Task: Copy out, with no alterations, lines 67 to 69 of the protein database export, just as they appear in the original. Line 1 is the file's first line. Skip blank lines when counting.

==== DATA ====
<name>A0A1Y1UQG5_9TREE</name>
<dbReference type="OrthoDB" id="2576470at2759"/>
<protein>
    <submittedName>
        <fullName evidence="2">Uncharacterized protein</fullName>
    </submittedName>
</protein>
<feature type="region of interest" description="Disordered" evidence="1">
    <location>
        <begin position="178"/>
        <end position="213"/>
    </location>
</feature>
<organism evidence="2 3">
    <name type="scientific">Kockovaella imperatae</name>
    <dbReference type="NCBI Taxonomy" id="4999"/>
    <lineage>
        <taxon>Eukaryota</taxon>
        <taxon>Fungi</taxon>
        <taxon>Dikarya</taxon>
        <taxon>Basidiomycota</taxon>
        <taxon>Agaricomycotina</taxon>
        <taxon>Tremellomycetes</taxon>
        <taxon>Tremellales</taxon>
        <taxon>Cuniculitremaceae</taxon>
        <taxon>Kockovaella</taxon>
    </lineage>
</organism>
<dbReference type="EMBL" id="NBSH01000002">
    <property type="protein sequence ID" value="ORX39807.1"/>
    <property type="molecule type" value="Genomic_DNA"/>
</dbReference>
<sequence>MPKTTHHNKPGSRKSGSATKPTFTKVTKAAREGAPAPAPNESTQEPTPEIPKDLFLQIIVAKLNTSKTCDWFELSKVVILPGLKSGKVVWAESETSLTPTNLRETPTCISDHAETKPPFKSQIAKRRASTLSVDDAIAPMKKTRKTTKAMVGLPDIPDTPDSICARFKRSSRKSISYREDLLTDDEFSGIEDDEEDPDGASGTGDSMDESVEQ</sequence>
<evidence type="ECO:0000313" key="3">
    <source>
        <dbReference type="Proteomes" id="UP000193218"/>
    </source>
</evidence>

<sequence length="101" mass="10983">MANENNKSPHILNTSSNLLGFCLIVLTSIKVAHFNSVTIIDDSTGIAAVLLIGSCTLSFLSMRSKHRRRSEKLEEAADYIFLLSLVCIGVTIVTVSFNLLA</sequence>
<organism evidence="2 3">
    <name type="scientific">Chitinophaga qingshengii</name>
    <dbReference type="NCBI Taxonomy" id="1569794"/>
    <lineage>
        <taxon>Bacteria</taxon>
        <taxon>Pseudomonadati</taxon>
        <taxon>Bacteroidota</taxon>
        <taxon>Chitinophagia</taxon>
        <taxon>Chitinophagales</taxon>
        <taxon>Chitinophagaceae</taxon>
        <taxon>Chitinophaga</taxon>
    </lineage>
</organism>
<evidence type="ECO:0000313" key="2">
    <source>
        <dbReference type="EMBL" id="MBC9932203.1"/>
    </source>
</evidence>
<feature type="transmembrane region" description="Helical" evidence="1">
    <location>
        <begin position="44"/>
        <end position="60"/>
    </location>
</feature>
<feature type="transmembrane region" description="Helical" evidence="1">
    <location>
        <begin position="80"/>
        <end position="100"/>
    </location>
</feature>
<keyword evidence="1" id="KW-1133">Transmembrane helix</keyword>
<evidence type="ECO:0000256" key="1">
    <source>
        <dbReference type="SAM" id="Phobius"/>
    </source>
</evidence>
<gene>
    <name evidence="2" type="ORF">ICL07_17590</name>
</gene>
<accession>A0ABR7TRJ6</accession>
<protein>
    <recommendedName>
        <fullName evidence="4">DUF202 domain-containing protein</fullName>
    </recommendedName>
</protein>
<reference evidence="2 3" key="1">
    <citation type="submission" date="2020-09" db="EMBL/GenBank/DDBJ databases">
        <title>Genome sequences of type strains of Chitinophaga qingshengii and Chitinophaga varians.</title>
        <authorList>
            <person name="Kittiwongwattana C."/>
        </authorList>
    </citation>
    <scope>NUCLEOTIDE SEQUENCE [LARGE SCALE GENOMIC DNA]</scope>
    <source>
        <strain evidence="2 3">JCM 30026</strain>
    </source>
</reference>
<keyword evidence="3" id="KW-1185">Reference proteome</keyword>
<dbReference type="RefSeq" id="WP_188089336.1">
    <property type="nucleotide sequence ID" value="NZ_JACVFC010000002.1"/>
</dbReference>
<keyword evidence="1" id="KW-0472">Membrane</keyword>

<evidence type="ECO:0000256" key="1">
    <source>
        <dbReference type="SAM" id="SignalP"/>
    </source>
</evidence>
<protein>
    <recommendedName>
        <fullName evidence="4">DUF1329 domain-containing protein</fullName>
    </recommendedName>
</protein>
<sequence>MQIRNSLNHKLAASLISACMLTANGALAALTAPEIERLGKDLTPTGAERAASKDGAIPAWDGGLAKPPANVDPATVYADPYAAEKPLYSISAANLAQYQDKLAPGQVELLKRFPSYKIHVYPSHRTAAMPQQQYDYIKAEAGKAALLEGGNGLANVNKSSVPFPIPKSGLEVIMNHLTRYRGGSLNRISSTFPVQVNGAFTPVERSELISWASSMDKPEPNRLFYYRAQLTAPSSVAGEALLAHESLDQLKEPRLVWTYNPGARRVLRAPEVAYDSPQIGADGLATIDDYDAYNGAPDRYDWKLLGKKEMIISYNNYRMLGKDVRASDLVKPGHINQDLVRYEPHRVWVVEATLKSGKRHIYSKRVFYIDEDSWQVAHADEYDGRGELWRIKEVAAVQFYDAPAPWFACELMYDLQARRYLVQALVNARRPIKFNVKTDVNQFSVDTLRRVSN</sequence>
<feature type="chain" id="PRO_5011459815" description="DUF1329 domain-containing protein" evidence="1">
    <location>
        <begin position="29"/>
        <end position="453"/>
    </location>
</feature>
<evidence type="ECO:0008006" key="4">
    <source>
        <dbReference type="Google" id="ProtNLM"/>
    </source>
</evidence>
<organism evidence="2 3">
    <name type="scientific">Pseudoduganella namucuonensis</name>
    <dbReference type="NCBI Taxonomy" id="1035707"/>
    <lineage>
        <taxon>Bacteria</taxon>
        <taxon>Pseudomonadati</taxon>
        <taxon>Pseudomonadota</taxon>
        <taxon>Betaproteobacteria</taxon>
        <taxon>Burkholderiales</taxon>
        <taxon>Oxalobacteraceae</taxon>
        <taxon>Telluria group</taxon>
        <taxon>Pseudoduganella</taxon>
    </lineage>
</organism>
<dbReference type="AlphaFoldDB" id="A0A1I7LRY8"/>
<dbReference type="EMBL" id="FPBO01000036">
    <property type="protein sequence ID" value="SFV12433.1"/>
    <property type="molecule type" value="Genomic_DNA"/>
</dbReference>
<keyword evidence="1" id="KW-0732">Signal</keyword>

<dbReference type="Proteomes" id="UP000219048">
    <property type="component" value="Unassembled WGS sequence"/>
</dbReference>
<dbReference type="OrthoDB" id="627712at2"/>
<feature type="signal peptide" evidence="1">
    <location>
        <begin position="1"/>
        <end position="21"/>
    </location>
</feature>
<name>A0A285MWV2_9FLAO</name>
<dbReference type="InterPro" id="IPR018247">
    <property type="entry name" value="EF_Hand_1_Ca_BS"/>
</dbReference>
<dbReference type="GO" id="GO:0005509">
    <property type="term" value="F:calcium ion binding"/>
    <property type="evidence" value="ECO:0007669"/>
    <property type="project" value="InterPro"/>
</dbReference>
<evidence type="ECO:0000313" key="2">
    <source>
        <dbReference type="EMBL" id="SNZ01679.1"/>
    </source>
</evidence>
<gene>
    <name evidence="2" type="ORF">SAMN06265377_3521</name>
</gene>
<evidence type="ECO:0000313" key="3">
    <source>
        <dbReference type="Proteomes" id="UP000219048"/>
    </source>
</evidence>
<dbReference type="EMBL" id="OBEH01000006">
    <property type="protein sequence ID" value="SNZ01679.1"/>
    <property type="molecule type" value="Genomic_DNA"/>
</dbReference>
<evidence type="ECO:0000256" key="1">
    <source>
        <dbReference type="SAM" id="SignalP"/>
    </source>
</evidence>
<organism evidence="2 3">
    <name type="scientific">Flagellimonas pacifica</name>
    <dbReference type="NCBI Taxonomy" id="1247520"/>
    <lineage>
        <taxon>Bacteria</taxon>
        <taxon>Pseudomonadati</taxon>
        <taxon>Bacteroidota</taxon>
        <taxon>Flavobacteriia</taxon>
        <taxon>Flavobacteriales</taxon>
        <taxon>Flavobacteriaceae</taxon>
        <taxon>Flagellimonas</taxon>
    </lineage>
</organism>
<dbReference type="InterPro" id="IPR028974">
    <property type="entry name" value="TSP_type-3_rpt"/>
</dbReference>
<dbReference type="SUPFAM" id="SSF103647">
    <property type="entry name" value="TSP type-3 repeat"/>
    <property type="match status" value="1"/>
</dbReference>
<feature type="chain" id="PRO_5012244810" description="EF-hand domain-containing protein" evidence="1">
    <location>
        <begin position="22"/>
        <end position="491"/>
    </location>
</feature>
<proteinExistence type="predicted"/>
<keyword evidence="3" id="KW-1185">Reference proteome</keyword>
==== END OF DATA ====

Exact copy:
        <end position="100"/>
    </location>
</feature>